Do you own shares of wireless chip designer Alvarion? If the answer is "yes," I have to wonder why -- and you really should drop them like a hot potato.

Alvarion bet the farm on the wrong horse as its WiMax 4G technologies lost out to the competing LTE 4G solution. The business never recovered, and share prices plunged. Alvarion's five-year chart is not pretty:

ALVR Chart

ALVR data by YCharts

The stock is down more than 98%, and it just got delisted from the Nasdaq for failing to meet minimum trading price limits.

So what, right? It's just a flesh wound! Mighty turnarounds have started from far worse rock-bottom positions. Delisted penny stocks bounce back and relist all the time. Buying or holding Alvarion today is simply a bet on the company's comeback story...

... except, it's not.

Alvarion is not your average turnaround story in the making. The Israeli company is "in interim liquidation and receivership," pending an $11 million sale of its assets and operations to Hong Kong-based mobile and landline network operator Valley Telecom.

The key word in Alvarion's epithet is "liquidation." The company is going through a court-ordered liquidation as of December 2, 2013. That dreaded term tells you that it's a dead company walking. The shares you hold today will inexorably move toward a net worth of absolutely zero, and there's nothing you can do about it.

Sure, you can still trade the stock. Remember when Blockbuster shouldered the "liquidation" title in 2010, before DISH Network (NASDAQ:DISH) bought what's left of the former video rental giant? Well, you can still buy and sell Blockbuster stock on the Over-the-Counter markets.

Trading under the BLIAQ ticker as BB Liquidating (there's that horrible word again), Blockbuster shares have plunged 95% since filing for bankruptcy. There were times along the way where Blockbuster owners matched the returns of Netflix (NASDAQ:NFLX), or even beat the company that killed Blockbuster; but those were just the last twitches of a decomposing zombie.


BLIAQ data by YCharts

DISH bought Blockbuster's assets very cheaply, leaving nothing for the video store chain's shareholders, and only pennies on the dollar for Blockbuster's debt owners. The last Blockbuster store is about to close, the DVD mailer service has ended, and Blockbuster is now just a brand name on a website. DISH could never figure out how to make money on the seemingly irresistible discount price it paid for Blockbuster.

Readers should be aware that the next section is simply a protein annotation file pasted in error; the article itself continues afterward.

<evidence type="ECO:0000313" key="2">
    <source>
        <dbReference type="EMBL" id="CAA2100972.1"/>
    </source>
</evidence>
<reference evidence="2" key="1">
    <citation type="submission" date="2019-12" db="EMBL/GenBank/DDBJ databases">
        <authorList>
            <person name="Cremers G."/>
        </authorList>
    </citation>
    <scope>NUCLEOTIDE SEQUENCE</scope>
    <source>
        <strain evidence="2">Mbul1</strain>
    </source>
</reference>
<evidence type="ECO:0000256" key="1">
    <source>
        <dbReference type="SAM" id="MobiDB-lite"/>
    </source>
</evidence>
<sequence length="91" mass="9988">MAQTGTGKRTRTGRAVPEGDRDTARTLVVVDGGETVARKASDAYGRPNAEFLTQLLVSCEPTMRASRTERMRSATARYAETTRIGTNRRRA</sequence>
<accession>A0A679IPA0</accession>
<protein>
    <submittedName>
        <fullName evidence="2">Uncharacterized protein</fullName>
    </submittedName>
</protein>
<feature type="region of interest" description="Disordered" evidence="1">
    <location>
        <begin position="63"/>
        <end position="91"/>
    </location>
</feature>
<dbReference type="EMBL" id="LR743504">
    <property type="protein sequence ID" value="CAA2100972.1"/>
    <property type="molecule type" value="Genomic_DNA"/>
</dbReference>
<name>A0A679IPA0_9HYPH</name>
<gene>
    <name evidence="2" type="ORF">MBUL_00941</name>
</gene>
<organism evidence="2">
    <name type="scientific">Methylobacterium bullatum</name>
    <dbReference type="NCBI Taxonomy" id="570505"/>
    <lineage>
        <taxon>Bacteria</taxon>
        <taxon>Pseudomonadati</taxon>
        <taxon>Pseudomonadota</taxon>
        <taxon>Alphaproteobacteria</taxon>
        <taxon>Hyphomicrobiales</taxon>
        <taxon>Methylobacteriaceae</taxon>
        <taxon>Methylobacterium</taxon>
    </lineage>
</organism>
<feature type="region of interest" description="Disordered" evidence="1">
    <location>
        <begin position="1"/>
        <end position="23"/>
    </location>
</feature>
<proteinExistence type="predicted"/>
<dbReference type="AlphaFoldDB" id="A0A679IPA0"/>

But like I said, you can still trade Blockbuster stock. You shouldn't... but you could. This is normal, even if the practice makes no sense.

The last Circuit City share changed hands nearly three years after the electronics store filed for bankruptcy. You might think that General Motors (NYSE:GM) bounced back strong from its 2009 bankruptcy, more than doubling in the last year-and-a-half. But that's not your father's GM stock. It's a totally new share, issued from the ashes of GM's bankruptcy reorganization. The old shares were renamed to Motors Liquidation Company (see a pattern yet?), then canceled at the end of March, 2011. As GM's management had been saying all along, those shares ended up being worth absolutely nothing.

And that's exactly where Alvarion is going now. I don't care that the stock was delisted from the Nasdaq, because nobody should be trading it in the first place.

Some would say that Netflix is destined for bankruptcy in the long run, too. They fear that the company will drown under outsized content costs that no amount of low-margin streaming customers could make up for. As a Netflix shareholder, I obviously disagree with every piece of that argument, But let me be clear: If Netflix ever files for bankruptcy, I'll be the first investor to sell my shares. Because once you slap that "liquidating" title on the company name, there's just no going back.

Okay, I'll drop Alvarion. But how can I make serious money in this crazy market?
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Fool contributor Anders Bylund owns shares of Netflix. The Motley Fool recommends General Motors and Netflix. The Motley Fool owns shares of Netflix. Try any of our Foolish newsletter services free for 30 days.

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